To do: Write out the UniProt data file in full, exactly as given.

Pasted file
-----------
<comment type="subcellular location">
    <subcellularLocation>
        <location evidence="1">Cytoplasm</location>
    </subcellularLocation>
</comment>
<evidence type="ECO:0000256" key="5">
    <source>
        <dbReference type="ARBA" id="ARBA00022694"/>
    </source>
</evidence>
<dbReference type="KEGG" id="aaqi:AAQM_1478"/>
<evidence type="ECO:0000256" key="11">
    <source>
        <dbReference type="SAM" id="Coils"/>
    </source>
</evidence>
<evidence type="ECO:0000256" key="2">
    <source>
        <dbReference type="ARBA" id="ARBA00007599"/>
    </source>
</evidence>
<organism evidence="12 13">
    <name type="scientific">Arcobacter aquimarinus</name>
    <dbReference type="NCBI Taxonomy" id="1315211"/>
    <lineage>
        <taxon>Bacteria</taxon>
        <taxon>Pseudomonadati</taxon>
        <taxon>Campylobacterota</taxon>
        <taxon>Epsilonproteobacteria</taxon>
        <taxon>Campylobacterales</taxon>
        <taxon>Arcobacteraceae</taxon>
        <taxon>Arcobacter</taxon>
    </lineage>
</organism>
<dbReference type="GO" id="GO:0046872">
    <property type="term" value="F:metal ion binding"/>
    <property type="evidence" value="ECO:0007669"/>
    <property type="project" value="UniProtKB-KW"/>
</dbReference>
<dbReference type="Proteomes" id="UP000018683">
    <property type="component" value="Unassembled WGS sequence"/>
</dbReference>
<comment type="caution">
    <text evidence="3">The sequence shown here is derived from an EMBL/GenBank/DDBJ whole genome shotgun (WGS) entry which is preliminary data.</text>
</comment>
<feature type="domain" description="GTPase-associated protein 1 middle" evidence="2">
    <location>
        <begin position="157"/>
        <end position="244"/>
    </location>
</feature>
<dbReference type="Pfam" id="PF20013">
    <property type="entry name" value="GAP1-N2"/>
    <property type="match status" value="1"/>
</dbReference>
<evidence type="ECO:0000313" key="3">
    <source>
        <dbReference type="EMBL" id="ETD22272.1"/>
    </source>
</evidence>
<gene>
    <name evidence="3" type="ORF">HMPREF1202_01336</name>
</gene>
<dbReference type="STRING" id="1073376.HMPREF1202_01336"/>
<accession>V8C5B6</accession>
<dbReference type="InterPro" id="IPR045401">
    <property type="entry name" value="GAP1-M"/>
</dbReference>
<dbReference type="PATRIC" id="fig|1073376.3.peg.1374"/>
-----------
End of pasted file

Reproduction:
<comment type="subcellular location">
    <subcellularLocation>
        <location evidence="1">Cytoplasm</location>
    </subcellularLocation>
</comment>
<evidence type="ECO:0000256" key="5">
    <source>
        <dbReference type="ARBA" id="ARBA00022694"/>
    </source>
</evidence>
<dbReference type="KEGG" id="aaqi:AAQM_1478"/>
<evidence type="ECO:0000256" key="11">
    <source>
        <dbReference type="SAM" id="Coils"/>
    </source>
</evidence>
<evidence type="ECO:0000256" key="2">
    <source>
        <dbReference type="ARBA" id="ARBA00007599"/>
    </source>
</evidence>
<organism evidence="12 13">
    <name type="scientific">Arcobacter aquimarinus</name>
    <dbReference type="NCBI Taxonomy" id="1315211"/>
    <lineage>
        <taxon>Bacteria</taxon>
        <taxon>Pseudomonadati</taxon>
        <taxon>Campylobacterota</taxon>
        <taxon>Epsilonproteobacteria</taxon>
        <taxon>Campylobacterales</taxon>
        <taxon>Arcobacteraceae</taxon>
        <taxon>Arcobacter</taxon>
    </lineage>
</organism>
<dbReference type="GO" id="GO:0046872">
    <property type="term" value="F:metal ion binding"/>
    <property type="evidence" value="ECO:0007669"/>
    <property type="project" value="UniProtKB-KW"/>
</dbReference>
<dbReference type="Proteomes" id="UP000018683">
    <property type="component" value="Unassembled WGS sequence"/>
</dbReference>
<comment type="caution">
    <text evidence="3">The sequence shown here is derived from an EMBL/GenBank/DDBJ whole genome shotgun (WGS) entry which is preliminary data.</text>
</comment>
<feature type="domain" description="GTPase-associated protein 1 middle" evidence="2">
    <location>
        <begin position="157"/>
        <end position="244"/>
    </location>
</feature>
<dbReference type="Pfam" id="PF20013">
    <property type="entry name" value="GAP1-N2"/>
    <property type="match status" value="1"/>
</dbReference>
<evidence type="ECO:0000313" key="3">
    <source>
        <dbReference type="EMBL" id="ETD22272.1"/>
    </source>
</evidence>
<gene>
    <name evidence="3" type="ORF">HMPREF1202_01336</name>
</gene>
<dbReference type="STRING" id="1073376.HMPREF1202_01336"/>
<accession>V8C5B6</accession>
<dbReference type="InterPro" id="IPR045401">
    <property type="entry name" value="GAP1-M"/>
</dbReference>
<dbReference type="PATRIC" id="fig|1073376.3.peg.1374"/>